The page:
The definition of insanity if doing the same thing over and over again and expecting the same results.

It's damn time that San Diego actually switches it up a bit. Don't you think? 

 

9. Jerry Jones, Jason Garrett and Tony Romo

Courtesy of Swollen Dome

Yes, that is Pee-Wee Herman right there with Dallas Cowboys starting quarterback Tony Romo. I attempted to find a picture with Herman and owner Jerry Jones, but the latter was probably too busy looking for a glory hole somewhere. 

Oh, too many jokes and so little time. 

As it is, Romo and Jones join Jason Garrett to form one of the most dysfunctional trios in the National Football League. The talent is most definitely there in Dallas, but until some drastic changes are made, this team is going to be nothing more than mediocre in a great conference. 

Even at 5-6, Dallas is just one game out of the playoffs in the NFC. That being said, there is no one out there with any sense of logic that believes they are even close to contention at this point.

A lot of the blame has been placed on Romo, but there are so many different things wrong with the Cowboys that it would be unfair to pinpoint it all on him. 

Romo is constantly running for his life behind what has to be one of the worst offensive lines in the entire NFL. Why Jones and company didn't recognize this weakness and attempt to fix it in the offseason is beyond me. As I mentioned before, no quarterback can succeed while being under constant pressure in the backfield. 

Star wide receiver Dez Bryant, despite showing flashes, continues to be an immature and enigmatic figure. Heck, Dallas has even had to give the young receiver a curfew

For his part, Garrett continues to make some of the most egregious in-game coaching decisions that we have seen in some time.

The most recent example of that was against the Cleveland Browns a couple weeks ago. Dallas was on the verge of taking the lead late in the game and prepared to leave the Browns without any time on the clock. Instead of running it out, Garrett and company called a timeout. This ultimately left a whole host of time on the clock for Cleveland to come back and win the game.

While the Browns were unable to take advantage—because, after all, they are the Browns—this lends more credence to the idea that Garrett just isn't a NFL-caliber head coach. 

Wash, rinse, repeat. This story has been written over and over again throughout his two-plus years as the Cowboys head coach.

That being said, we cannot expect anything to change in Dallas until the culture itself changes. They aren't going to be a contending team as long as Jones has his hands in the proverbial cookie jar making every major player-personnel decision.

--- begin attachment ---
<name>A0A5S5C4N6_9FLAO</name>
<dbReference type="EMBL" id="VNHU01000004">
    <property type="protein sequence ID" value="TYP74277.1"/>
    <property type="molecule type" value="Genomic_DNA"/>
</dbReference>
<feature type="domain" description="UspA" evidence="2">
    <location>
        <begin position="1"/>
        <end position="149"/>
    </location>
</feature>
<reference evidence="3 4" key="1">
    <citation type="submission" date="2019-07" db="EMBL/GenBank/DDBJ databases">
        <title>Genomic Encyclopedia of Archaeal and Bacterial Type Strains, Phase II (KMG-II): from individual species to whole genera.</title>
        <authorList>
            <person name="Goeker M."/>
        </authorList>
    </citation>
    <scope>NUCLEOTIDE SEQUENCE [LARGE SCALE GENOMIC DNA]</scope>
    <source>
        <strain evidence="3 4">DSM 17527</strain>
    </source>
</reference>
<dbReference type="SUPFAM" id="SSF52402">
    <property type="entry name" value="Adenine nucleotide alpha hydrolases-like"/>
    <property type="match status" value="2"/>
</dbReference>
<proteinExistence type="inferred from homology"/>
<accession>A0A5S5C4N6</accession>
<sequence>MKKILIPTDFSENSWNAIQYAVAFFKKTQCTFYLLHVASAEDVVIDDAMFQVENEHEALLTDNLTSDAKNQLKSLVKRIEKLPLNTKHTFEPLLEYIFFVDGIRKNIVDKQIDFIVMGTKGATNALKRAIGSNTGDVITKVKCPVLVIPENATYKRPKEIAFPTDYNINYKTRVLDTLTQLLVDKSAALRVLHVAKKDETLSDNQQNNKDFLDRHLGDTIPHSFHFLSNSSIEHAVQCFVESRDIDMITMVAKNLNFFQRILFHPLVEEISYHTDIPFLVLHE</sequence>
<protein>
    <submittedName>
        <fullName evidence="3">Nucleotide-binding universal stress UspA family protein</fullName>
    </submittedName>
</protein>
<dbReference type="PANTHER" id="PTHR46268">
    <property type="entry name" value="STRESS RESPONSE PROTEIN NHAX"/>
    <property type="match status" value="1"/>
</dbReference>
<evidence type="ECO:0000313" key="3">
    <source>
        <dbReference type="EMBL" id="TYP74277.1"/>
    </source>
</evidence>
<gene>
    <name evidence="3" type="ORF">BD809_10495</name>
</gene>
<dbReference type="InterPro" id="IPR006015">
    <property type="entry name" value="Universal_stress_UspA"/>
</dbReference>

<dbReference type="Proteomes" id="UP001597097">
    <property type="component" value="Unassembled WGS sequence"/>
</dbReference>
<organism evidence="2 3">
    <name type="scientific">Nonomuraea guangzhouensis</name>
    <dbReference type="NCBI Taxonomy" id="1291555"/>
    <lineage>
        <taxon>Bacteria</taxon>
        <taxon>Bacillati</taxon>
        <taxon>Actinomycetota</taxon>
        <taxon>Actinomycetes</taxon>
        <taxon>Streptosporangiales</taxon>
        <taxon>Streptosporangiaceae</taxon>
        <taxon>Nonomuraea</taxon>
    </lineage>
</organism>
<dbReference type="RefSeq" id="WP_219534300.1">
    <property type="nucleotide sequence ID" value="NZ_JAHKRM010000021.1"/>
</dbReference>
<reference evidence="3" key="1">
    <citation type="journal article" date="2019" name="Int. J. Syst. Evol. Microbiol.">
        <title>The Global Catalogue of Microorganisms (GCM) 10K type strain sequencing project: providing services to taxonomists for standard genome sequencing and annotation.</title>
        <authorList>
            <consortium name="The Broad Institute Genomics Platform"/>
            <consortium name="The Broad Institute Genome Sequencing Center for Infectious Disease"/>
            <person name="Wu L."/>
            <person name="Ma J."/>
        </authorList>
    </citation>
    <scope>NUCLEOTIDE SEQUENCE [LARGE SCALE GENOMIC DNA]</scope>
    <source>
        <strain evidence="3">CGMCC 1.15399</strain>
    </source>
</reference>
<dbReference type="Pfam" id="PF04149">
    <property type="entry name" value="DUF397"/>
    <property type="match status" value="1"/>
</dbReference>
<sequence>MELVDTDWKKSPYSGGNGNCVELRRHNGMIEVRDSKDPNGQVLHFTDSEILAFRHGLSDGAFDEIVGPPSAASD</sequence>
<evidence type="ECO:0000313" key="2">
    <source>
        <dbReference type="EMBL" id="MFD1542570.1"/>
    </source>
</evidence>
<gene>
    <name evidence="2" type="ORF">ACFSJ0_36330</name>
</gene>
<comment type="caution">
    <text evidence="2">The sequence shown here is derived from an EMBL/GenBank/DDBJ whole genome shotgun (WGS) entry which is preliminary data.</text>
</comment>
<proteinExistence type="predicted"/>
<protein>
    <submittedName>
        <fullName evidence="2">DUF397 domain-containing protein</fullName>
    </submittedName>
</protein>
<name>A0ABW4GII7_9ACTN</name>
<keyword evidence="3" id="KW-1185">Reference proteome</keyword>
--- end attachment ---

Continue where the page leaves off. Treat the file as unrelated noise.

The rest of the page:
Until he takes a hands-off approach, the Cowboys will forever be mired in mediocrity. 

 

10. It's the Kansas City Chiefs

Courtesy of KSHB

Not much more needed in this header. Arrowhead Stadium used to be the envy of every other team around the NFL. Nearly 80,000 rabid fans decked out in that intimidating red, making the opposing team nearly sweat their jockstraps off. 

Those were the days, as Archie used to put it. 

Now, going into Kansas City is nowhere near the daunting task that it used to be. The Chiefs have yet to win a game at home this season in five tries. If they lose their final three games at home, it would represent the first time in franchise history that the Chiefs fail to win a home game. They have been outscored by an average of over two touchdowns per outing in those five home games.

Needless to say, the fans aren't too happy at this point.

Things boiled over when fans cheered what appeared to be a serious Matt Cassel injury during a Week 5 loss to the Baltimore Ravens. 

This prompted offensive tackle Eric Winston, in his first season with the Chiefs, to come out with the following after the game:

When you cheer, when you cheer somebody getting knocked out—I don't care who it is, and it just so happened to be Matt Cassel—it's sickening. It's 100-percent sickening. I've been in some rough times on some rough teams; I've never been more embarrassed in my life to play football than in that moment right there.

The veteran offensive lineman is definitely justified in his anger at the situation. No player, his performance aside, should ever be cheered when he is down on the field injured. In reality, any fan doing that represents the lowest common denominator.

That being said, Winston and the rest of Kansas City's players should be absolutely embarrassed by its performance over the course of the last couple seasons. Fans pay a high price to attend games and deserve better. 

The reason why the Chiefs as a whole make this article is due to the fact that they have a tremendous amount of talent on both sides of the ball. Jamaal Charles, Winston, Dwayne Bowe, Tamba Hali, Derrick Johnson, Brandon Flowers and Eric Berry are all Pro Bowl caliber players.

How the hell is a team with that type of roster 1-10 through 12 weeks? 

Anything short of cleaning house completely probably won't change what we are seeing in Kansas City right now. Neither Cassel nor Brady Quinn are the long-term solutions at quarterback. Head coach Romeo Crennel just isn't getting it done, and Scott Pioli has been somewhat of a disaster as general manager. 

One primary problem here is that there isn't really a franchise quarterback that Kansas City can pick up with what will be the No. 1 overall pick in the 2013 NFL draft.

One thing is for sure: the Chiefs must step up as an organization and change what is quickly becoming a laughingstock around the league. 

 

Follow me on Twitter @VincentFrankNFL.

Get your fantasy sports fix over at eDraft.